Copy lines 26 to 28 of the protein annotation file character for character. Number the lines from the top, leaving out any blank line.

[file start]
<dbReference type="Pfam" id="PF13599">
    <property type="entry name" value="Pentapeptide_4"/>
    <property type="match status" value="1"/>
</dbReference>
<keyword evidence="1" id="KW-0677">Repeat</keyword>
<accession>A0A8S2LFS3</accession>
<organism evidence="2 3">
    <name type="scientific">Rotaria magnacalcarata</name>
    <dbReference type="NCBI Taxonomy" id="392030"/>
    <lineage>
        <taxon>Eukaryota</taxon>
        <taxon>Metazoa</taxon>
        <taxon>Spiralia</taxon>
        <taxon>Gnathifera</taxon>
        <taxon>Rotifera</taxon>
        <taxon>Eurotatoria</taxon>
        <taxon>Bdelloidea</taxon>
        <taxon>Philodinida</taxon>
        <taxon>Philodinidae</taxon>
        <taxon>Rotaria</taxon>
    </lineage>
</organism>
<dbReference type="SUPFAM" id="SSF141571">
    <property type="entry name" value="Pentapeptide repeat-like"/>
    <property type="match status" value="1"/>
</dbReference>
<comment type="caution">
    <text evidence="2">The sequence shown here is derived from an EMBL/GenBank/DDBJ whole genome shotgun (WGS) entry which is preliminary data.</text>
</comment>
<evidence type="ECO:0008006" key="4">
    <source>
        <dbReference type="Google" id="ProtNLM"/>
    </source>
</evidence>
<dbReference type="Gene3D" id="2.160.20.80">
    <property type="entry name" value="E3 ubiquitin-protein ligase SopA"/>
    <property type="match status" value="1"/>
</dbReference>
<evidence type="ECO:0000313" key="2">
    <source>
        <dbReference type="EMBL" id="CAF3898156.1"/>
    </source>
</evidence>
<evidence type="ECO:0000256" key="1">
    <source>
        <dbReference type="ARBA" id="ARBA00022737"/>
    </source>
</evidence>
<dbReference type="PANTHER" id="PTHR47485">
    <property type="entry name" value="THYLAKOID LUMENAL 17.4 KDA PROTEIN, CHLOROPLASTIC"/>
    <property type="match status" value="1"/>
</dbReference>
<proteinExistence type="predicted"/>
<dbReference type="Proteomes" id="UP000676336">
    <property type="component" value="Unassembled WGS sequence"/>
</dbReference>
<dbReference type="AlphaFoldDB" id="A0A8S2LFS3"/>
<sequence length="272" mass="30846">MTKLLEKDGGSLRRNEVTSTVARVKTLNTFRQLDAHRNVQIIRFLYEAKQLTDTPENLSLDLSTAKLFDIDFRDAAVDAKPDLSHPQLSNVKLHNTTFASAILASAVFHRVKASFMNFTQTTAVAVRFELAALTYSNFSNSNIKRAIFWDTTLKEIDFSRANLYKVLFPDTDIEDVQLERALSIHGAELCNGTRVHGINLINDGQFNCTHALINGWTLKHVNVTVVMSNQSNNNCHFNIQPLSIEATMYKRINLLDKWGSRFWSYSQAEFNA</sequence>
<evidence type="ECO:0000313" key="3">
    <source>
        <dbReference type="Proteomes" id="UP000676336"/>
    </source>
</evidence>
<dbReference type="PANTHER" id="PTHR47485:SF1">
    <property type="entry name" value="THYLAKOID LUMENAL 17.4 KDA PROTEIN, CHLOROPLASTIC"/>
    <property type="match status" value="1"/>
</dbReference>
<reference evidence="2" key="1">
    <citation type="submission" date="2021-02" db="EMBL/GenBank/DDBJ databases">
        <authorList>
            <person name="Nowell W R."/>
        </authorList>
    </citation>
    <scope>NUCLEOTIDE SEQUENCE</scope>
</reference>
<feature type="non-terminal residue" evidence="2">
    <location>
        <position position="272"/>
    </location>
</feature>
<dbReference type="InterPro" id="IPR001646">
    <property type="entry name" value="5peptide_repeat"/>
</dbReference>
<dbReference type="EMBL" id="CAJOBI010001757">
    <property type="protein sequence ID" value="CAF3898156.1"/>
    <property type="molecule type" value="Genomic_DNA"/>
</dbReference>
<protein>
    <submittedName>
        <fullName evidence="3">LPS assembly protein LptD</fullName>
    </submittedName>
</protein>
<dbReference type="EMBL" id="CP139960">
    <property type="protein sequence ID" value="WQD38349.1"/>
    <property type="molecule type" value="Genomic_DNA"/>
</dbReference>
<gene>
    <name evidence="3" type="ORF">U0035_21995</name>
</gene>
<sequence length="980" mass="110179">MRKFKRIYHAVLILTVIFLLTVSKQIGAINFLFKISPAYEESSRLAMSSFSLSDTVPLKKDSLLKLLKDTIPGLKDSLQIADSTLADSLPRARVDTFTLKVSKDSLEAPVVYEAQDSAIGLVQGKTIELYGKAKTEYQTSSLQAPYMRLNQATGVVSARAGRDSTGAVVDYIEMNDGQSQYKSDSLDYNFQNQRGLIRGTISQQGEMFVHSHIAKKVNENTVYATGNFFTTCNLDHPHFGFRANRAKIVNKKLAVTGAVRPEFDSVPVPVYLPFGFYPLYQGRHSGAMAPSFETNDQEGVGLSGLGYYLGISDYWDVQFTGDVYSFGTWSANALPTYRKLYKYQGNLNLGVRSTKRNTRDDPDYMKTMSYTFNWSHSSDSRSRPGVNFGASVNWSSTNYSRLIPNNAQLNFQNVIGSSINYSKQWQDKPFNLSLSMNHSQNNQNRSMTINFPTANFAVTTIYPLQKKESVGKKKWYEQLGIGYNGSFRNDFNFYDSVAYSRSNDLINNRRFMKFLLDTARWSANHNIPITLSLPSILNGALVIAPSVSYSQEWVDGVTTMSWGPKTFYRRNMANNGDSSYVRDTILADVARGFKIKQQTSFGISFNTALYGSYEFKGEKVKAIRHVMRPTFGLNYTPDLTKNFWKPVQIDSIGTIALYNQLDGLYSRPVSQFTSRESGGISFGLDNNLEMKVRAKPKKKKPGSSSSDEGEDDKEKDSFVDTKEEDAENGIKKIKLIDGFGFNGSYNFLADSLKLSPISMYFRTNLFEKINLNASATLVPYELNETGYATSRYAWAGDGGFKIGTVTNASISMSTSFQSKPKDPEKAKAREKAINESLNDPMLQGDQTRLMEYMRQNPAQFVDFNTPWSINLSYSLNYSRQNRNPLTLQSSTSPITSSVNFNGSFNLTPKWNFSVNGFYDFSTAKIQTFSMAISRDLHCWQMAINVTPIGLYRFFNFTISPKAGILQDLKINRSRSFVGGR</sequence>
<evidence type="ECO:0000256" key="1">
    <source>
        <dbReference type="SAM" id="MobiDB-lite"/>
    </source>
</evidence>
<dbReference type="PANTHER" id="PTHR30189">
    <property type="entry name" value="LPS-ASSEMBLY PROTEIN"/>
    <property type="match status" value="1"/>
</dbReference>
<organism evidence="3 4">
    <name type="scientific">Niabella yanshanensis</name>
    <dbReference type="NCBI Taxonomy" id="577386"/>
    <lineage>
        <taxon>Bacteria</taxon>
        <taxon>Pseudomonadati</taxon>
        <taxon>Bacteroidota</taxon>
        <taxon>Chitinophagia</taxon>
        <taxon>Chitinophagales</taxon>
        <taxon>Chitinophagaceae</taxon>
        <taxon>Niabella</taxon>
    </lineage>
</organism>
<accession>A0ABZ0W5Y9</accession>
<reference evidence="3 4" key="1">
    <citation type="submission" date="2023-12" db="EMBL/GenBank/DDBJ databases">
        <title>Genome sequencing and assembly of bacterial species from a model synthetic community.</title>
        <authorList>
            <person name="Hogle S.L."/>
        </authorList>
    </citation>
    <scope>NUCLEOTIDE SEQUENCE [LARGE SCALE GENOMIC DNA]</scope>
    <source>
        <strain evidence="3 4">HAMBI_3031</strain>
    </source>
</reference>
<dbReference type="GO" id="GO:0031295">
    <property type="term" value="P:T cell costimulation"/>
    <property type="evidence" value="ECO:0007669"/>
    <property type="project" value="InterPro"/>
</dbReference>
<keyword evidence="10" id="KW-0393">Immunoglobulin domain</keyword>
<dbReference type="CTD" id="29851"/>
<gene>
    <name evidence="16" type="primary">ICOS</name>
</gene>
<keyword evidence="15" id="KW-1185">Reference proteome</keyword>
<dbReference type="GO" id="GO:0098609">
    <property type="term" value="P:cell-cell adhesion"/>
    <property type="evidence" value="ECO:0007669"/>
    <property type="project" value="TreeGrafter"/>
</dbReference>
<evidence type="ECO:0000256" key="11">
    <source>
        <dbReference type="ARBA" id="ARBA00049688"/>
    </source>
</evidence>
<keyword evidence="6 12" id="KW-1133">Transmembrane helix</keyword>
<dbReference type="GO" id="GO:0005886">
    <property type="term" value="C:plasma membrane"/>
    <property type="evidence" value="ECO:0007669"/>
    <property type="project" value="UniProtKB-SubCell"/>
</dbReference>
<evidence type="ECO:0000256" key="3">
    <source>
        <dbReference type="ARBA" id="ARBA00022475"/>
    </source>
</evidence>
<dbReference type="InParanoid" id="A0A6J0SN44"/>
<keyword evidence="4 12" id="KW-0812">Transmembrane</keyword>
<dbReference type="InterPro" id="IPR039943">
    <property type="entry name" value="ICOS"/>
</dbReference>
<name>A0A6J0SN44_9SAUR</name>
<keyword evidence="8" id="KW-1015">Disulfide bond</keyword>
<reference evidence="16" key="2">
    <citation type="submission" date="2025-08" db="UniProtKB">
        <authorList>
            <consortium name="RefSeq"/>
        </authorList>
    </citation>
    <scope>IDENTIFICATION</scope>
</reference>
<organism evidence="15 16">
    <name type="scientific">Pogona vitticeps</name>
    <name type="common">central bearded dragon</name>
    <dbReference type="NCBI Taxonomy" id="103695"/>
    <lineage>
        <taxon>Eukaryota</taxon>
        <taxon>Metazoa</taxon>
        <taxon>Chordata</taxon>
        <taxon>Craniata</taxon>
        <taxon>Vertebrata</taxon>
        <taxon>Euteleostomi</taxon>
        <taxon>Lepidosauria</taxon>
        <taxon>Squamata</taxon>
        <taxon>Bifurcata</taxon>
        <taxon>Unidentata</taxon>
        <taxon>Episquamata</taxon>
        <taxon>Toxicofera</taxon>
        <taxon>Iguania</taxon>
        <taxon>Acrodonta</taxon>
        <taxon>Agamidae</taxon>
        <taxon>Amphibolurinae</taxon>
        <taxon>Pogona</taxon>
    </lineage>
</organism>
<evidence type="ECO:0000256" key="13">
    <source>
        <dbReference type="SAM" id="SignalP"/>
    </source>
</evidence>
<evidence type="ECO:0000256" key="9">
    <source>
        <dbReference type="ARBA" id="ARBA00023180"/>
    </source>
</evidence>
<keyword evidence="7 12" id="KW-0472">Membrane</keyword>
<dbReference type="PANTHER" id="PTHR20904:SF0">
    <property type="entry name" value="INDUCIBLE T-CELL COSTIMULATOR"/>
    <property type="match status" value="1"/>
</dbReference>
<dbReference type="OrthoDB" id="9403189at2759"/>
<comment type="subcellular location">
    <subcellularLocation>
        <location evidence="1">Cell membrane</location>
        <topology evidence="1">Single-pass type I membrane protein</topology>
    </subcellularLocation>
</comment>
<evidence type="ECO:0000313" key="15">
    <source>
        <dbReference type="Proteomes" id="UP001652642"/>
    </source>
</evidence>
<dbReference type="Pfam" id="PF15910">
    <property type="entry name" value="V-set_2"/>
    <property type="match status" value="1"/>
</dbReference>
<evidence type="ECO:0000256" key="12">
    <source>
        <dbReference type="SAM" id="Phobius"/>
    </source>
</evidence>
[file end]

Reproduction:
</dbReference>
<comment type="caution">
    <text evidence="2">The sequence shown here is derived from an EMBL/GenBank/DDBJ whole genome shotgun (WGS) entry which is preliminary data.</text>